When you’re spending your time out on the water on a boat, you need to ensure your fun time doesn’t turn into a hazardous situation. While there are a handful of dangerous boating conditions you have to remain vigilant for, there are three uncommon ones that can do a lot of destruction if you aren’t well-informed.
These circumstances include being struck by a propeller, electrocution, and carbon monoxide (CO) poisoning.
1- Propeller Safety
Coming in the way of an active propeller when you’re swimming near a boat can sometimes put you in a life-or-death situation. That’s why it is necessary to follow the given points for minimizing the likelihood of encountering bodily injuries:
- All boat passengers should be instructed as to where the propeller is located.
- The engine of your boat should remain off whenever someone’s getting in or out of the boat.
- It’s best to install propeller guards for additional safety.
- Stay alert of the people around your boat, especially if you’re in an area that’s well-known for water-skiing, swimming, or scuba diving (look out for diving flags).
- Don’t let anyone jump off the boat for a swim until the propeller is completely turned off.
- If you’re to rescue someone out on the water, don’t approach the person in reverse. Start towards them head-on and kill the engine as soon as you approach them.
Electrocution is one of the most dangerous boating conditions. There’s usually no visible sign of electrified water to warn you off should you decide to dive into the water for a quick swim. That’s why it is crucial to be aware of the following steps to avoid the life-threatening condition, also referred to as Electric Shock Drowning (ESD):
- Carry a multimeter with yourself that’s specifically built for testing waters. Only when you’re sure the water isn’t electrified should you make the jump into the water.
- Have all of your boat’s electrical work completed and checked by the marine electricians.
- If you tie your boat on a marina, make sure to ask the management about their electrical inspection and maintenance program.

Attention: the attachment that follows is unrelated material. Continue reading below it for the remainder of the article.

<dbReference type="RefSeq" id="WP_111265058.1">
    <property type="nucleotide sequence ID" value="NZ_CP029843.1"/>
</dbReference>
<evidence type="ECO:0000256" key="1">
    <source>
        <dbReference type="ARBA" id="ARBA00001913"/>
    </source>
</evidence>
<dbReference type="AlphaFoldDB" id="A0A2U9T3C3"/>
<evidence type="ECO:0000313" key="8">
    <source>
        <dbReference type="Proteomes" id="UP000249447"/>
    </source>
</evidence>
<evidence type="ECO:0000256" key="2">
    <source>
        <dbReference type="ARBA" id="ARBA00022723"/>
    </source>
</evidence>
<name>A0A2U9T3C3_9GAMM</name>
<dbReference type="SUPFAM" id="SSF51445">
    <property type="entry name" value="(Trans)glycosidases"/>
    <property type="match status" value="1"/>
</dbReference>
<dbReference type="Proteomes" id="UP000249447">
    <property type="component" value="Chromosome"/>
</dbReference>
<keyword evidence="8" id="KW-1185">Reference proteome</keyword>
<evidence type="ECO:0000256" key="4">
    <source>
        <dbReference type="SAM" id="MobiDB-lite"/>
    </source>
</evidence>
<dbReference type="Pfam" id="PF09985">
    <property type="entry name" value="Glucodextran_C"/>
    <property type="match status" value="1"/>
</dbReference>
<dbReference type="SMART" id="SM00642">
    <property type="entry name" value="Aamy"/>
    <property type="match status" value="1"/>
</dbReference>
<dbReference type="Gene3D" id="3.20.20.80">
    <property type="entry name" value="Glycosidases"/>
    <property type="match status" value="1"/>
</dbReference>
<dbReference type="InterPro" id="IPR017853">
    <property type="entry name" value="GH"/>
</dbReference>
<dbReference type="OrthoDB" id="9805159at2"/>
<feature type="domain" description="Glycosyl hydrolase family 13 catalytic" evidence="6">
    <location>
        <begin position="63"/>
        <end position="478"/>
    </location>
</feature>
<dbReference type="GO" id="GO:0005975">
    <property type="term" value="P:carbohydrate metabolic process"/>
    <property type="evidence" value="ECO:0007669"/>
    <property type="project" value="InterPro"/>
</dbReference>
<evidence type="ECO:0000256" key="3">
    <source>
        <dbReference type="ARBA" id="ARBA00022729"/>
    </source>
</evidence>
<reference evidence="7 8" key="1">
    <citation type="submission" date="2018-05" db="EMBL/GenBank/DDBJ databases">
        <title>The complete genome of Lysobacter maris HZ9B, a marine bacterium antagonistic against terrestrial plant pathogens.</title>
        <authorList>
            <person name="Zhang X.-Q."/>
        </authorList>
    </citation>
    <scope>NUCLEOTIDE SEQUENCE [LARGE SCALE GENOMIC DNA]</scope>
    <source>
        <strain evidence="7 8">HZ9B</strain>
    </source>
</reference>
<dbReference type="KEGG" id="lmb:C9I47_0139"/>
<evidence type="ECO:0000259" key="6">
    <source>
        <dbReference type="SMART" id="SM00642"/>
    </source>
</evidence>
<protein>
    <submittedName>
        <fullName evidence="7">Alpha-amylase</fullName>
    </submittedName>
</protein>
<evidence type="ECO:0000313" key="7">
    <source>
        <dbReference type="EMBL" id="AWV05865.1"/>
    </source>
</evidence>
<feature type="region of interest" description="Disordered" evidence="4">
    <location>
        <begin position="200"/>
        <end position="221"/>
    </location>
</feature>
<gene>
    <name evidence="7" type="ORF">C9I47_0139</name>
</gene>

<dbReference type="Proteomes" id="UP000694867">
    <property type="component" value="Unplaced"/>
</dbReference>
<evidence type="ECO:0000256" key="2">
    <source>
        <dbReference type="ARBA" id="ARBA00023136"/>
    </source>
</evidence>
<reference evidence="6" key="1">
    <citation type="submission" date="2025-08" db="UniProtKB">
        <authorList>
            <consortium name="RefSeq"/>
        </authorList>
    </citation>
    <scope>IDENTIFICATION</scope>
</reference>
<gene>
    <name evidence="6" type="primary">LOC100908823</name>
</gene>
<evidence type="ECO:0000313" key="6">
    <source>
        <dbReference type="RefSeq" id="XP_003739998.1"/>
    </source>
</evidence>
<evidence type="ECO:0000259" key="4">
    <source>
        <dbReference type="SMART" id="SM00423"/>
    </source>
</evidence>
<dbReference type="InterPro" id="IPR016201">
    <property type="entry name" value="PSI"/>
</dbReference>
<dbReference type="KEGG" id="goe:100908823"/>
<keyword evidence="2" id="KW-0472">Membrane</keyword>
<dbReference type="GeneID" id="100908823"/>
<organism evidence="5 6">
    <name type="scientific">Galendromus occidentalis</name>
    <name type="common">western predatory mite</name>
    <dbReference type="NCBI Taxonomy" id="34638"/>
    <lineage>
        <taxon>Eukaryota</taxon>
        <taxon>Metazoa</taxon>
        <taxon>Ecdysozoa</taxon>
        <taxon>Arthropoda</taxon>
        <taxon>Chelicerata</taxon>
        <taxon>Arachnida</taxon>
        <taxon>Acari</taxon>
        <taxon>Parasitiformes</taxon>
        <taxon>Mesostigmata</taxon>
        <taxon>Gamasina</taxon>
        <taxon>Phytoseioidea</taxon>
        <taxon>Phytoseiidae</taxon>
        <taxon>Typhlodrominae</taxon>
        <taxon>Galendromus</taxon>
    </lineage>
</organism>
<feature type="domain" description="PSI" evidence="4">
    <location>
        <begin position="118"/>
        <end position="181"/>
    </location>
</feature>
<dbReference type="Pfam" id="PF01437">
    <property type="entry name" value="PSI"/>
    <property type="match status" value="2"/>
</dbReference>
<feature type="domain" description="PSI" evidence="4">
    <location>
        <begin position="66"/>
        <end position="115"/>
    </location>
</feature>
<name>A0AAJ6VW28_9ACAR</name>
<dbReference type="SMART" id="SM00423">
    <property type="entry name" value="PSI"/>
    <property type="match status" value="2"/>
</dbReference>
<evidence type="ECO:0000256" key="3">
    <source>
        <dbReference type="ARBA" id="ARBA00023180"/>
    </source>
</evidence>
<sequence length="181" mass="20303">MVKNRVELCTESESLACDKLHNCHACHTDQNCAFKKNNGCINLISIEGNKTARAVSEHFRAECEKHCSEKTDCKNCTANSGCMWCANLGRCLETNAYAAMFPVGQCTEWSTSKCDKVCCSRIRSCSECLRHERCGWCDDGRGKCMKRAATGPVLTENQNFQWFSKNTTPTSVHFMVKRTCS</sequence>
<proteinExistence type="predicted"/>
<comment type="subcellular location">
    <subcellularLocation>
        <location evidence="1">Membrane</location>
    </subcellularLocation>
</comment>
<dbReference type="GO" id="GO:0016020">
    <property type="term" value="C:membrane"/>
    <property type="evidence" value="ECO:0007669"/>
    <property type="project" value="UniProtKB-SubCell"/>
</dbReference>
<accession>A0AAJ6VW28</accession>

- Avoid swimming near marinas or when your boat is running to minimize the risk of ESD.
3- Carbon Monoxide (CO) Poisoning
Exposing yourself to carbon monoxide (CO) poisoning is a possible hazard when your boat is equipped with an engine or a generator. Heating systems can also be the cause of CO gas production. Moreover, because the gas is odorless and invisible, it can put your life at risk without warning.
Here’s how you can avoid this deadly boating condition before you put yourself in any redundant danger:
- Install a marine-grade CO detector on your boat, especially in closed spaces where people congregate or sleep.
- Recognize CO poisoning’s common symptoms, including drowsiness, dizziness, blurred vision, headache, and nausea. Note that individuals don’t need to exhibit all of these symptoms when they’re suffering from CO poisoning.
- Inspect your exhaust ports every time you make a trip to the water to ensure it is leak-free and in excellent working condition.
With the instructions given in this post, you can avoid the most dangerous boating conditions. EZ Dock Texas provides advice and tips to waterfront property owners and offers dock installation services in Texas, Oklahoma, and New Mexico. Call today at 800-654-8168 for your quote.